Nicotine addiction

Nicotine addiction

A couple of weeks ago this column examined a new treatment option for people who want to quit smoking. It is often said that nicotine is the one of the most addictive drugs, and with less than 10% of people in any one year who try to give up actually succeeding, it certainly looks like this is one mighty difficult drug to quit. So why is it so addictive?

Nicotine is a relatively simple substance that easily passes into the bloodstream. From there the drug crosses the important membranes that separate the blood from the brain and can take less than seven seconds to reach the brain from the lungs. Once in the brain, nicotine stimulates certain nerve cells that bring about a state of heightened awareness. Some of the benefits of nicotine that smokers report include an improvement in their reaction time and an increased ability to pay attention. The chemical also stimulates the release, or slows down the breakdown, of the neurotransmitter dopamine, which is part of the body’s reward system. These reward pathways are believed to reinforce behaviours that are good for survival, from eating to sex, making you feel happy and at peace.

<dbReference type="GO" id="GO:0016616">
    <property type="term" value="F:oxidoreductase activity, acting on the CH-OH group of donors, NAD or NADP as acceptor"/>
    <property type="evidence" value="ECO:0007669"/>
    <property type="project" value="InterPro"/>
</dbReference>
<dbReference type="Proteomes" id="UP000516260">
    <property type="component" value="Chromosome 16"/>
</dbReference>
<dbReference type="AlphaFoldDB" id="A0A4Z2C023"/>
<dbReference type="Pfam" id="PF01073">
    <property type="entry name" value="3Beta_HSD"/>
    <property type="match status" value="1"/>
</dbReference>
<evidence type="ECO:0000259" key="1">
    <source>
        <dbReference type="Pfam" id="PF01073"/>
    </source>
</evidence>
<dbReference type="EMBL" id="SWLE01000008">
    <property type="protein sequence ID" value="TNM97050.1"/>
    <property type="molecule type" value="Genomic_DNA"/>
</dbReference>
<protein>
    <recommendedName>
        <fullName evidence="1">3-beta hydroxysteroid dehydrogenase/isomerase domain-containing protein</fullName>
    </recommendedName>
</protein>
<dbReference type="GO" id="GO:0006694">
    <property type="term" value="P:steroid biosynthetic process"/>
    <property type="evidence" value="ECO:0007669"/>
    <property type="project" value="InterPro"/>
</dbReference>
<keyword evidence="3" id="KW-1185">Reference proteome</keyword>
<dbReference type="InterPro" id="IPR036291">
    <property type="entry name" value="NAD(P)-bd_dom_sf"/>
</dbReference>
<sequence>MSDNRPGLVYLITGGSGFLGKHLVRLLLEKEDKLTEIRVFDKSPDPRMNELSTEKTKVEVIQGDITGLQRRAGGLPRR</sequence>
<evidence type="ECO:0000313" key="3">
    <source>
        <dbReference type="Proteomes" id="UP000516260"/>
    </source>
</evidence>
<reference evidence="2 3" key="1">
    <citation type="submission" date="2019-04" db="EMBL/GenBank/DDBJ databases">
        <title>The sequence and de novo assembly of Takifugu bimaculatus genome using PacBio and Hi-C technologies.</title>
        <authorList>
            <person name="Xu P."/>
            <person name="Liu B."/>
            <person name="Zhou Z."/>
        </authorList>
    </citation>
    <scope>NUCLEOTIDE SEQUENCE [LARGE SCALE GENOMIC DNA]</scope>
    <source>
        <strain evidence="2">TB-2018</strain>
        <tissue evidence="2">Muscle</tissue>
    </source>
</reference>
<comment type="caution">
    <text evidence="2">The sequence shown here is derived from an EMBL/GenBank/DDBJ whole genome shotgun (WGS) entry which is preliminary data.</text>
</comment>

The involvement of nicotine in dopamine levels is almost certainly the reason why nicotine is so addictive. A range of other animals, from rats to gorillas, can become addicted to nicotine, indicating that it stimulates this vital reward system. Nicotine may also increase levels of endorphins, natural painkillers, and glutamate, which is part of the memory system. Taken altogether, nicotine stimulates feelings of craving and well-being that are remembered each time a cigarette is smoked or even seen by an addicted smoker.

Unfortunately, like many other drugs, over time the smoker needs greater amounts of nicotine to produce the same levels of euphoria. The chemical affects different parts of the body, particularly the release of adrenaline, which speeds the body up, increasing heart rate, blood pressure and breathing rate. Levels of glucose in the blood can also increase as a result of smoking, raising perceived energy levels. Hence the reason why some smokers say they need a cigarette to wake them up in the morning. Never a good sign!

Recent research also suggests that certain smokers may be predisposed to nicotine addiction through the effects of a gene responsible for metabolising nicotine. Scientists have found that non-smokers are twice as likely to carry a mutation in a gene that helps to rid the body of nicotine. In addition, smokers who carry mutations in the gene, (known as CYP2A6) are likely to smoke less because nicotine is not rapidly removed from the brain and bloodstream. By contrast, smokers with the efficient version of the gene will tend to smoke more heavily to compensate for nicotine being removed more rapidly.

All in all, not particularly good news for smokers!

Remember: If you do not want any negative consequences, do not use the drug and no matter how many times you have used a substance – never be blase!

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